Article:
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The GMA T.50 Is The New Benchmark For Hypercars In The 21st Century


30 years after the McLaren F1 obliterated our knowledge of the outer reaches of automotive wizardry, legendary designer Gordon Murray is back with a hypercar that promises to turn the dial all the way up to eleven yet again

 

  • Despite packing a V12, the T.50 weighs just 986kg. Wet!

  • Naturally aspirated Cosworth GMA 3.9-litre V12 makes 663PS and 467Nm.

  • Features a Formula One-inspired electric aero fan with six aero modes.

  • Like the F1, the fighter jet-style central cockpit position puts the driver exactly where he belongs.

  • The T.50 will be limited to 100 units worldwide, with a launch in 2022.

Gordon Murray. Does the name ring a bell? The legendary designer has been part of motorsports and the automotive industry for over 50 years now and is known as the creator of the revolutionary F1 ‘Fan’ car of the 1970s and what was arguably the original hypercar, the Mclaren F1. To celebrate fifty years of Gordon Murray’s designs, Gordon Murray Automotive has taken the wraps off the McLaren F1’s spiritual successor, the T.50 supercar. Gordon Murray’s latest mid-engined, rear-wheel drive supercar brings all the thrills of the F1 as well as some of his innovative F1-inspired technologies to the 21st century. 

Let’s get down to the nitty gritty aspects of the T.50. Powering the T.50 is a naturally aspirated 3.9-litre Cosworth GMA V12 engine that delivers 663PS of power and 467Nm of torque. It is claimed to be the highest revving naturally aspirated V12 around with a redline of 12,100rpm. It is also feather weight at 178kg. Mated to this engine is a 6-speed manual developed by Xtrac at the behest of the T.50’s secret clients. 

Acceleration and top speed figures haven’t been revealed yet as Murray believes they detract from the main discussion: the pursuit of pure driving pleasure. Not that this car will be any slouch in those departments, mind you. Remember, the F1 famously, or notoriously, also didn’t come with performance figures etched onto its forehead. It was up to the world to find out and boy, were the rich connoisseurs of the 90’s happy with what they found. The T.50’s figures will only be revealed once a rolling prototype has been tested.  

With a weight of just 986kg, the T.50 is about a third of the weight of the average supercar and is even lighter than a Honda Amaze’s portly 1059kgs. A power-to-weight ratio of 672PS-per-ton exceeds any other road-going naturally aspirated sports car. The Brembo braking system combines lightweight alloy calipers and carbon-ceramic discs for effective stopping power. It is also just about as long as a Porsche 718 Cayman at 4352 mm.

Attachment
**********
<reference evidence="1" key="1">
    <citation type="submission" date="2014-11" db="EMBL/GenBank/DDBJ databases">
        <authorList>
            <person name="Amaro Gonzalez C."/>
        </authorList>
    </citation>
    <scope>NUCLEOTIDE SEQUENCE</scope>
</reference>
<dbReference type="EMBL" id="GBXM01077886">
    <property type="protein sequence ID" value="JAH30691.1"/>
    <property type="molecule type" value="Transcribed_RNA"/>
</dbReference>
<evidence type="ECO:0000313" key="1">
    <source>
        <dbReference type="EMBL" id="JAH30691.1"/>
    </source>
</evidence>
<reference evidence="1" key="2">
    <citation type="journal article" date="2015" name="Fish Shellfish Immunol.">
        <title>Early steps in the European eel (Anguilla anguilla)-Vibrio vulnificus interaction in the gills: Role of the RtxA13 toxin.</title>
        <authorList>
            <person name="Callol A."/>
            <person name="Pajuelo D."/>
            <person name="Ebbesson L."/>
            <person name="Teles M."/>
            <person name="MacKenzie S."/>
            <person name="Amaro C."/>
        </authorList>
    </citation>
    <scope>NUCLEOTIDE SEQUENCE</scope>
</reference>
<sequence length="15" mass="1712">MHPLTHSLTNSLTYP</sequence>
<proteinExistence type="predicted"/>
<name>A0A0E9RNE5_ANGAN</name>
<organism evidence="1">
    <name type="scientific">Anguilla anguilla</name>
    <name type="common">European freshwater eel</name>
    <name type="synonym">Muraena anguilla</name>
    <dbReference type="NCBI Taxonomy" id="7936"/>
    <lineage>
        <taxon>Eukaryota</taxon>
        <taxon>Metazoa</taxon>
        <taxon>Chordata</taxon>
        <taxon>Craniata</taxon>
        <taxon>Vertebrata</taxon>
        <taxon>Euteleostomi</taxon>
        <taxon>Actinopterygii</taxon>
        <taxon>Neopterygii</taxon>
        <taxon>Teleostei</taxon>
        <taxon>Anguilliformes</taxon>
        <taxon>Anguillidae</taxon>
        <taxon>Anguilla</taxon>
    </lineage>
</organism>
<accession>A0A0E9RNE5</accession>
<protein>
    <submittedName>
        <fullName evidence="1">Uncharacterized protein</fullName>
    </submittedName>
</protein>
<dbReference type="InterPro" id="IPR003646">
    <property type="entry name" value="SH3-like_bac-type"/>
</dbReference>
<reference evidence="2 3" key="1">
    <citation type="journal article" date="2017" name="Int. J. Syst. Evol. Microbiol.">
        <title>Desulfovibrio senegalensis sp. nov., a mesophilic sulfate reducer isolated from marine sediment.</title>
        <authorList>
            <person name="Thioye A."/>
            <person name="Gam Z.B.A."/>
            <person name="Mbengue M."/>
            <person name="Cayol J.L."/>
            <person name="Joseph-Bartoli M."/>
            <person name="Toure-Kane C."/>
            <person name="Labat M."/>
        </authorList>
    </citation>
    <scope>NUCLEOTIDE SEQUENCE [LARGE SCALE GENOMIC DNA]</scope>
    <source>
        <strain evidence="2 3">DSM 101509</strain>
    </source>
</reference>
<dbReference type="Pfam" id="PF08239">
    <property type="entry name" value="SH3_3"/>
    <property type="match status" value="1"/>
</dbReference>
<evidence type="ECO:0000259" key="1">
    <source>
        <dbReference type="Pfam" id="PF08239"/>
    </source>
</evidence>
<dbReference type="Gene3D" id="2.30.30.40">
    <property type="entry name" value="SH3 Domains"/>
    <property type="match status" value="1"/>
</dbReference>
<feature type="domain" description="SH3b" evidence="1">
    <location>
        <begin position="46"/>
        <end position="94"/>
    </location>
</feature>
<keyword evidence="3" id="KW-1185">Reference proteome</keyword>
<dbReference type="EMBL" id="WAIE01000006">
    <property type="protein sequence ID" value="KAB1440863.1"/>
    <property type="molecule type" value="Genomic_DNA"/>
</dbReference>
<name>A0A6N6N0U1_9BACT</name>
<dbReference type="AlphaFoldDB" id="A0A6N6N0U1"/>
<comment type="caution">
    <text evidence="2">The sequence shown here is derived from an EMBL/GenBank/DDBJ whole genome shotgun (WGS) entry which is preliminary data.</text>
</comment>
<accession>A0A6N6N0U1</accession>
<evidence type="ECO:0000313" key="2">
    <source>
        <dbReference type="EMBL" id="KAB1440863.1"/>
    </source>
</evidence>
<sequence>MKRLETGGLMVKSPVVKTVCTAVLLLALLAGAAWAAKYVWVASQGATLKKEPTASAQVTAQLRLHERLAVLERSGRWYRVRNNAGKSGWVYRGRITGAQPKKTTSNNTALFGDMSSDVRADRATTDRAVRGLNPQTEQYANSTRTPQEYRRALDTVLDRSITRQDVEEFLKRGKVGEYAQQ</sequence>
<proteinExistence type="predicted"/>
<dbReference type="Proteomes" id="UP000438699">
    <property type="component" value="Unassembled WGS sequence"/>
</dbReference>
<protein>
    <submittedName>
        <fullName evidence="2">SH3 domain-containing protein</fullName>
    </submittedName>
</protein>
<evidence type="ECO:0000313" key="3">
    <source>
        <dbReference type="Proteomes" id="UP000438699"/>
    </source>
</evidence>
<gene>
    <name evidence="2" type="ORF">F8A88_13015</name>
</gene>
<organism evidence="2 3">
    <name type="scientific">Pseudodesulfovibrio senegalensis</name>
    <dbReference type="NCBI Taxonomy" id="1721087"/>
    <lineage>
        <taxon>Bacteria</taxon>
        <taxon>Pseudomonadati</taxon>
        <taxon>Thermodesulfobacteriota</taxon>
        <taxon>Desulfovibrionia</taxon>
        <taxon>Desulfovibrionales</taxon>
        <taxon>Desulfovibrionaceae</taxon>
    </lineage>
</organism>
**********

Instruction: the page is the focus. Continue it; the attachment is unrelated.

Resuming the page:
As was the case with the McLaren F1, the T.50 is a no-nonsense supercar. That means pure driver control gets more emphasis than other frivolities. The only driver assists available are traction control, ESP and ABS -- and these too have been added in only to make the car road legal. The driver has the option to turn them off completely if needed. Even the power steering only activates at low speeds to help manoeuvre the car while parking; at all other times it’s unassisted.  

Power isn’t everything in the T.50 as the supercar sports plenty of F1-inspired aerodynamics. The most notable one is the 400mm electric fan at the back of the car. Capable of spinning up to 7000rpm with the help of a 48-volt electric motor, the main purpose of the fan is to generate underbody downforce and aid cornering stability by literally sticking the car to the road.  

While the fan concept is a throwback to the 1978 Brabham BT46B F1 car which was dubbed the ‘Fan Car’, this system here is more complicated. It works with the car’s active rear wings and massive diffuser to generate or reduce downforce via six aero modes: Auto, High Downforce, Streamline, Braking, Test, and V-Max Boost. The Streamline mode shaves off downforce by 12.5 percent whereas Braking mode doubles it. The V-Max mode on the other hand combines ram air induction to give the T.50 upto 700PS of outright grunt! Other technical wizardry includes a carbon-fibre chassis and body, and Michelin Pilot Sport 4 S tyres wrapped around 19-inch front and 20-inch rear alloy wheels.

The resemblance to the McLaren F1 on the outside is uncanny with a low-slung nose flanked by LED headlights and massive windshield. A hallmark of Gordon Murray designs, the overall silhouette of the T.50 is sleek and clean with no manic aero appendages like is the case with modern supercars and hypercars. Aside from the doors, the engine bay itself also opens in a gullwing format. 

Heading inside, the T.50 retains the McLaren F1’s fighter jet central cockpit position with a passenger seat on either side. It also gets features like a bespoke 10-speaker audio sound system that weights just 4.5kg. It features Android Auto and Apple CarPlay with Bluetooth phone connectivity but there’s no touchscreen because Mr. Murray believes they, again, detract the driver’s focus. Other highlights in the cockpit include titanium pedals and a billet aluminium-and-carbon gear lever that helps save even more kilos compared to the F1’s units.

Exclusivity is the name of the game as the T.50 will be limited to 100 production units, with a launch in 2022. How much to own one, you ask? A sky high price tag of GBP 2.36 million ( Rs 23.13 crore). What do you think of the T.50? Is it a worthy spiritual successor to the McLaren F1? Let us know in the comments below.

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